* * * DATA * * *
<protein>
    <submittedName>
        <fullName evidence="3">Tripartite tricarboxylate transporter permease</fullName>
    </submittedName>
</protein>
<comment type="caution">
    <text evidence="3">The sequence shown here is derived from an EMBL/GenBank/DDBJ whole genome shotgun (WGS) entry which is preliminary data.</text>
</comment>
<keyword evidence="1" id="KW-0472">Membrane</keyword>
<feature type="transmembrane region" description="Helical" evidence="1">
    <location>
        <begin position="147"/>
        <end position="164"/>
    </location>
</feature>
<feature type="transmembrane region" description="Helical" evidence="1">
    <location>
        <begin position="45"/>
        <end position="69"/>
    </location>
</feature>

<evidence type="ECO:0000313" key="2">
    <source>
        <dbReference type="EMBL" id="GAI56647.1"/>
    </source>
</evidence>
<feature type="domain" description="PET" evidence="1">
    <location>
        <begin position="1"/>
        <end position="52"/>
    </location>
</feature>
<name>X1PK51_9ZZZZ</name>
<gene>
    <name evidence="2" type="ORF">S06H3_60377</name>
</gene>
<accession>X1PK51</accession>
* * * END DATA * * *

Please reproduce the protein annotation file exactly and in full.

<protein>
    <submittedName>
        <fullName evidence="3">Tripartite tricarboxylate transporter permease</fullName>
    </submittedName>
</protein>
<comment type="caution">
    <text evidence="3">The sequence shown here is derived from an EMBL/GenBank/DDBJ whole genome shotgun (WGS) entry which is preliminary data.</text>
</comment>
<keyword evidence="1" id="KW-0472">Membrane</keyword>
<feature type="transmembrane region" description="Helical" evidence="1">
    <location>
        <begin position="147"/>
        <end position="164"/>
    </location>
</feature>
<feature type="transmembrane region" description="Helical" evidence="1">
    <location>
        <begin position="45"/>
        <end position="69"/>
    </location>
</feature>

<evidence type="ECO:0000313" key="2">
    <source>
        <dbReference type="EMBL" id="GAI56647.1"/>
    </source>
</evidence>
<feature type="domain" description="PET" evidence="1">
    <location>
        <begin position="1"/>
        <end position="52"/>
    </location>
</feature>
<name>X1PK51_9ZZZZ</name>
<gene>
    <name evidence="2" type="ORF">S06H3_60377</name>
</gene>
<accession>X1PK51</accession>